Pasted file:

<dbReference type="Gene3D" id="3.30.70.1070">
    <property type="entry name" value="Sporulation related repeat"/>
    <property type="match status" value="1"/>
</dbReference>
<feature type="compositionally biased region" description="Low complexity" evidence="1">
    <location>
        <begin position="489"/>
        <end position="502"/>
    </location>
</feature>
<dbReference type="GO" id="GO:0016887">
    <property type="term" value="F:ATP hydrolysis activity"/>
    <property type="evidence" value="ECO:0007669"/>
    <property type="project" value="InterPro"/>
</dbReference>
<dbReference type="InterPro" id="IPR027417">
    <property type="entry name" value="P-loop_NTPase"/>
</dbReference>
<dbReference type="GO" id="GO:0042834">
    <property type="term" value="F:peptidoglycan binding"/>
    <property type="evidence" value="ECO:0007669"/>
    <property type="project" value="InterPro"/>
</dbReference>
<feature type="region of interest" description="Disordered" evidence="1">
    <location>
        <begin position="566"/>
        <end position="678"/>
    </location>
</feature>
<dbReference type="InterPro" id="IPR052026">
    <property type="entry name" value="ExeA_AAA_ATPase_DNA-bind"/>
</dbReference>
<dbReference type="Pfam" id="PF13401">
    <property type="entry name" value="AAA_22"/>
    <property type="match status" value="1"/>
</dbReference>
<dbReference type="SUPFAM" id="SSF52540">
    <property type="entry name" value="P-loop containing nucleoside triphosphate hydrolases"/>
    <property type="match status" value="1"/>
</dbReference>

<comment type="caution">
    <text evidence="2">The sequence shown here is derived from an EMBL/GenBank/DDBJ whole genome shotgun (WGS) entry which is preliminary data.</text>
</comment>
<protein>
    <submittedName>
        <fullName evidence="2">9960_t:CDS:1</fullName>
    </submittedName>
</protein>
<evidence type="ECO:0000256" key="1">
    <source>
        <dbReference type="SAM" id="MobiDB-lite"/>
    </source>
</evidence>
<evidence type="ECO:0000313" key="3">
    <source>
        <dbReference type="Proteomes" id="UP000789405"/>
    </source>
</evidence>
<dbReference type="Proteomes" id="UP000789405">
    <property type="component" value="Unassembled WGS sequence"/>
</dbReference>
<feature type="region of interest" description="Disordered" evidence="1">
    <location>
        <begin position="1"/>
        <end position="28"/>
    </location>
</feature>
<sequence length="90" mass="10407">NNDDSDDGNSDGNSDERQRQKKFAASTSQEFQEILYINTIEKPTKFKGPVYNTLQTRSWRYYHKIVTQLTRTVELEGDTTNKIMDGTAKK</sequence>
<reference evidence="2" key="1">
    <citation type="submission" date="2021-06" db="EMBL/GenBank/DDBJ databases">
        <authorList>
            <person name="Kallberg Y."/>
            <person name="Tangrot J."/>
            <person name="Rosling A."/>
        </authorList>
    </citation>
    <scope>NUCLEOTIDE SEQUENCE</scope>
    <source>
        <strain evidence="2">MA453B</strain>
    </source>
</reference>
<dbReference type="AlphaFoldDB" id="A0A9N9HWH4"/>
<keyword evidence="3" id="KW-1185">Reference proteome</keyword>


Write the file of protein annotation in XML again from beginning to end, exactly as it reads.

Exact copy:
<dbReference type="Gene3D" id="3.30.70.1070">
    <property type="entry name" value="Sporulation related repeat"/>
    <property type="match status" value="1"/>
</dbReference>
<feature type="compositionally biased region" description="Low complexity" evidence="1">
    <location>
        <begin position="489"/>
        <end position="502"/>
    </location>
</feature>
<dbReference type="GO" id="GO:0016887">
    <property type="term" value="F:ATP hydrolysis activity"/>
    <property type="evidence" value="ECO:0007669"/>
    <property type="project" value="InterPro"/>
</dbReference>
<dbReference type="InterPro" id="IPR027417">
    <property type="entry name" value="P-loop_NTPase"/>
</dbReference>
<dbReference type="GO" id="GO:0042834">
    <property type="term" value="F:peptidoglycan binding"/>
    <property type="evidence" value="ECO:0007669"/>
    <property type="project" value="InterPro"/>
</dbReference>
<feature type="region of interest" description="Disordered" evidence="1">
    <location>
        <begin position="566"/>
        <end position="678"/>
    </location>
</feature>
<dbReference type="InterPro" id="IPR052026">
    <property type="entry name" value="ExeA_AAA_ATPase_DNA-bind"/>
</dbReference>
<dbReference type="Pfam" id="PF13401">
    <property type="entry name" value="AAA_22"/>
    <property type="match status" value="1"/>
</dbReference>
<dbReference type="SUPFAM" id="SSF52540">
    <property type="entry name" value="P-loop containing nucleoside triphosphate hydrolases"/>
    <property type="match status" value="1"/>
</dbReference>

<comment type="caution">
    <text evidence="2">The sequence shown here is derived from an EMBL/GenBank/DDBJ whole genome shotgun (WGS) entry which is preliminary data.</text>
</comment>
<protein>
    <submittedName>
        <fullName evidence="2">9960_t:CDS:1</fullName>
    </submittedName>
</protein>
<evidence type="ECO:0000256" key="1">
    <source>
        <dbReference type="SAM" id="MobiDB-lite"/>
    </source>
</evidence>
<evidence type="ECO:0000313" key="3">
    <source>
        <dbReference type="Proteomes" id="UP000789405"/>
    </source>
</evidence>
<dbReference type="Proteomes" id="UP000789405">
    <property type="component" value="Unassembled WGS sequence"/>
</dbReference>
<feature type="region of interest" description="Disordered" evidence="1">
    <location>
        <begin position="1"/>
        <end position="28"/>
    </location>
</feature>
<sequence length="90" mass="10407">NNDDSDDGNSDGNSDERQRQKKFAASTSQEFQEILYINTIEKPTKFKGPVYNTLQTRSWRYYHKIVTQLTRTVELEGDTTNKIMDGTAKK</sequence>
<reference evidence="2" key="1">
    <citation type="submission" date="2021-06" db="EMBL/GenBank/DDBJ databases">
        <authorList>
            <person name="Kallberg Y."/>
            <person name="Tangrot J."/>
            <person name="Rosling A."/>
        </authorList>
    </citation>
    <scope>NUCLEOTIDE SEQUENCE</scope>
    <source>
        <strain evidence="2">MA453B</strain>
    </source>
</reference>
<dbReference type="AlphaFoldDB" id="A0A9N9HWH4"/>
<keyword evidence="3" id="KW-1185">Reference proteome</keyword>